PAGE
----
The Nuts & Bolts Of Commercial Property Tax Appeals

Posted by Anne Sheehan on Apr 28, 2015

The Nuts & Bolts Of Commercial Property Tax Appeals Should you file a commercial property tax appeal?

If you’re paying more than your fair share of property taxes, then answer is undoubtedly yes. But how do you establish whether you’re overpaying your commercial property taxes? 

Start by determining whether your property has been assessed at fair market value of the fee simple interest.

This means establishing whether the local tax assessors have assessed your property as if it were for sale or lease on the lien date (usually January 1).

Fair market value of the fee simple interest is calculated based on the sale/lease of similar buildings in the jurisdiction over the last 12 to 24 months.

The local tax assessor is supposed to determine whether your building is worth the value paid to buy or rent the building on January 1. The assessor should use this figure to establish the fair market value of the price per square foot and rental rate per square foot. 

Calculating fair market value of the fee simple interest takes a lot of legwork and research. The taxing jurisdiction should do this every time your property tax value is assessed, but that doesn’t always happen. 

Unfortunately for property owners, determining whether a property is properly assessed requires more than making a phone call. You’ll need to gather data for many variables and do the math on your own to know whether the current price/rental rate of a building is at fair market value.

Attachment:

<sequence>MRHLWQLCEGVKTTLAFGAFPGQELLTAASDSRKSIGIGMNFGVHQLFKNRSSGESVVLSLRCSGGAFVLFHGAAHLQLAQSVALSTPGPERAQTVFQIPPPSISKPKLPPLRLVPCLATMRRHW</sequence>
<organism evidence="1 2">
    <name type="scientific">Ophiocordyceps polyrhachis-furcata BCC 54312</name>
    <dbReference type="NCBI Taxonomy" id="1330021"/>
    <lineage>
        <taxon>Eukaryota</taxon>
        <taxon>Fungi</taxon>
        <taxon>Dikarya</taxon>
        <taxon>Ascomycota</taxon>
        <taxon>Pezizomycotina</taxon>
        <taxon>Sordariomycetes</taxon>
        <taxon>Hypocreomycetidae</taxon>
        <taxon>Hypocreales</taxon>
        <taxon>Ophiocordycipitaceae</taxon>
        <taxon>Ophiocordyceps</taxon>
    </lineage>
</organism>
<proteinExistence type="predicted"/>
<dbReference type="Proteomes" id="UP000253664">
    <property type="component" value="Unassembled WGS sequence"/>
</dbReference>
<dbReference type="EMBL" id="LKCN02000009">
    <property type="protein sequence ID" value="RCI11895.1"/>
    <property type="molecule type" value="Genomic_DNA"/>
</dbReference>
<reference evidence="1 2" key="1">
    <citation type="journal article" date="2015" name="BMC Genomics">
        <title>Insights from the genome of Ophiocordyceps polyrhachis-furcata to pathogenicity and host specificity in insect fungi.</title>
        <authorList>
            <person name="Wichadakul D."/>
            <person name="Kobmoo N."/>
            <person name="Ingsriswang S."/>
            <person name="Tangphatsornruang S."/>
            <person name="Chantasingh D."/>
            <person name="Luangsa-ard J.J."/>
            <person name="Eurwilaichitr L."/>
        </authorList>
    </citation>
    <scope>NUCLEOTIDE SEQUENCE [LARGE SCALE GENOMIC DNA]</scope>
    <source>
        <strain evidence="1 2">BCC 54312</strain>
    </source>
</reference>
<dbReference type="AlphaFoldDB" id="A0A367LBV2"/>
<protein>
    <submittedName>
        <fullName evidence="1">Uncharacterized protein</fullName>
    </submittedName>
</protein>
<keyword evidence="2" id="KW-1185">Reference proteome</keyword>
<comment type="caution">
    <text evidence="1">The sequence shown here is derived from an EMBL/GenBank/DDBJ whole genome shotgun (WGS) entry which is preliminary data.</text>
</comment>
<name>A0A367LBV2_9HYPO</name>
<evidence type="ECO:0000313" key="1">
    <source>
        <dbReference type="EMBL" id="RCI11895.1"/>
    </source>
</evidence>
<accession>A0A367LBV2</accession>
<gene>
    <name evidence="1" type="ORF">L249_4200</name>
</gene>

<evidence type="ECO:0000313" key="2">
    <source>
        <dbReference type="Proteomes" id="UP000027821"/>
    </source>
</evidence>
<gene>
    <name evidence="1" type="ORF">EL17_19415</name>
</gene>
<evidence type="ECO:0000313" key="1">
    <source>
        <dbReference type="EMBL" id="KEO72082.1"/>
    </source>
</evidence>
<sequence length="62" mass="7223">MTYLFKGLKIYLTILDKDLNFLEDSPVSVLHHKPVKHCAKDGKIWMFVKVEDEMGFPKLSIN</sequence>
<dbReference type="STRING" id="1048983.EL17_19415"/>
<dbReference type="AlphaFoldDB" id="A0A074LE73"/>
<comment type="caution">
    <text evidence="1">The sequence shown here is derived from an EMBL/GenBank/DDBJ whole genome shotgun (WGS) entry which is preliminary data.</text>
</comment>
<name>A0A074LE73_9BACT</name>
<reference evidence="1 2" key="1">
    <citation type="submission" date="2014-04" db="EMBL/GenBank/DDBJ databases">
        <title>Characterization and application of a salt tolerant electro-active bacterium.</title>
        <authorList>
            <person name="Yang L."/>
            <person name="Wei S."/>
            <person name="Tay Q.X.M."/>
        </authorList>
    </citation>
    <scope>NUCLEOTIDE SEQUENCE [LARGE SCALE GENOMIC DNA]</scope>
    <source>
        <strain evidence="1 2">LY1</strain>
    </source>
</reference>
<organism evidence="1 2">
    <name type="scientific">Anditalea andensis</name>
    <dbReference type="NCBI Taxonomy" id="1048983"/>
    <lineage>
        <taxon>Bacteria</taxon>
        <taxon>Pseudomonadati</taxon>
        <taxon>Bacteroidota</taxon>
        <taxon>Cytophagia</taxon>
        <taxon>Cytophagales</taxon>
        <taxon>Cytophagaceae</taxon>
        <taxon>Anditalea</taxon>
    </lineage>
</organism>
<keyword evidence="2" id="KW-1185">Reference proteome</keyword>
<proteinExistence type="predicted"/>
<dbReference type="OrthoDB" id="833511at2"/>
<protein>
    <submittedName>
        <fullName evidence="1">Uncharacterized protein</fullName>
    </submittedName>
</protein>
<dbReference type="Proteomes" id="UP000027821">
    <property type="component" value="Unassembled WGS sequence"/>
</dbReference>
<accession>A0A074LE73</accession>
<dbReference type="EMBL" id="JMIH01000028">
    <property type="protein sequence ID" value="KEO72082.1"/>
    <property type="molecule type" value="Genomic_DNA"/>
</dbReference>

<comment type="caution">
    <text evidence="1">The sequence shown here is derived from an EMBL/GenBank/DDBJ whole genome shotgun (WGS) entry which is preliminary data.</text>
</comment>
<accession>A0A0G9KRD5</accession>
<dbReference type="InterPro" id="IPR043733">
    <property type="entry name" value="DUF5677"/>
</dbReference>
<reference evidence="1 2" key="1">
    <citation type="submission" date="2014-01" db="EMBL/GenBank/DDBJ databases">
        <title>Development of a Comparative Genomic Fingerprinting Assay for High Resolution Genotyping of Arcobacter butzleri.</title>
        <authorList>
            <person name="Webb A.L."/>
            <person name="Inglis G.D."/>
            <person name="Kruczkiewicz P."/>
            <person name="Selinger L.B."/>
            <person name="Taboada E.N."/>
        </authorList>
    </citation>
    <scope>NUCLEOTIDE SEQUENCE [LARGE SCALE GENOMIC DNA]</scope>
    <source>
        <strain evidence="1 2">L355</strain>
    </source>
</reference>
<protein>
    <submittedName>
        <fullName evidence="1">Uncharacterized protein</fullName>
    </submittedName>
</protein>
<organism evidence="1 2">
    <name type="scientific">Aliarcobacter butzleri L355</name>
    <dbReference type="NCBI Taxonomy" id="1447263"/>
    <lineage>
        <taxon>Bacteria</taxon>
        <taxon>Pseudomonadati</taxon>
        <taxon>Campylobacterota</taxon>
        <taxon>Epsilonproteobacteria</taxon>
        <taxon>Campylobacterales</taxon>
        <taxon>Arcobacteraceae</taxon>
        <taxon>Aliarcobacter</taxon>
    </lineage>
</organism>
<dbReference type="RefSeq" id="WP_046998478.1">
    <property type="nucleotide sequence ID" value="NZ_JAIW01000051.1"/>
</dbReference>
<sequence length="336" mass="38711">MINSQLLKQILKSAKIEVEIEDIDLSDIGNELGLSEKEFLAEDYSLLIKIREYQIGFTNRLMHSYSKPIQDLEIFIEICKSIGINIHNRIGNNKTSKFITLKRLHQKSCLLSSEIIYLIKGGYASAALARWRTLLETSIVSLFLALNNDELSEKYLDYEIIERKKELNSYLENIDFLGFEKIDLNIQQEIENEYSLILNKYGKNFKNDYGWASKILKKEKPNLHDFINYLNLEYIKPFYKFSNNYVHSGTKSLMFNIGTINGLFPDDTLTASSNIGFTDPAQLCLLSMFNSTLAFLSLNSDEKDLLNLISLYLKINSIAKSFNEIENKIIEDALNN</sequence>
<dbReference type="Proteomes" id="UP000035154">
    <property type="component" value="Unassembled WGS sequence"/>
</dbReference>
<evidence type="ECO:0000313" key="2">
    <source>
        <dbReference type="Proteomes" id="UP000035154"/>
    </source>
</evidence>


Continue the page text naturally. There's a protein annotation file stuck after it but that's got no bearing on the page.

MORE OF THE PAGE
If your property is not assessed at fair market value, you’re in a position to file a commercial property tax appeal.

How To File A Commercial Property Tax Appeal

Before you prepare to file an appeal, be sure to understand the weaknesses in the jurisdiction’s assessment and how you’re going to attack it. Don’t file an appeal if you’re not confident that you’ll win.

Filing an appeal requires accuracy and strict adherence to tight deadlines. Begin by getting the critical due dates for each property and jurisdiction onto your calendar. 

Next, you’ll have to collect more information from the jurisdictions where you’re appealing. Start by finding answers to these questions:

  • When are assessment notices available for each property that you own?
  • When is the appeal deadline for each property that you own? 
  • When is the deadline for the appeals?
  • Does an attorney have to file the appeal for you?
  • What is the required format of the appeal?
  • What must be attached to the appeal for the jurisdiction to accept it?

Once you’ve filed an appeal, ensure you have proof of receipt so you know the jurisdiction received your documents on time. This is a critical component in the process because jurisdictions will reject your appeal if it’s even one second late. You must be able to prove your documents were filed on time as there is no forgiveness in property tax appeals.

Also, make sure you know whether the jurisdiction requires an appeal to be postmarked by a certain date, or whether they must receive the appeal by a set date.

Filing your commercial property tax appeal is just the beginning. Stay tuned for our upcoming blog post that highlights the next steps you should take after filing your property tax appeal.

Want to learn more about reducing your commercial property taxes? Download RPTA’s free e-book, The Corporate Taxpayer’s Guide To Reducing Commercial Property Taxes.


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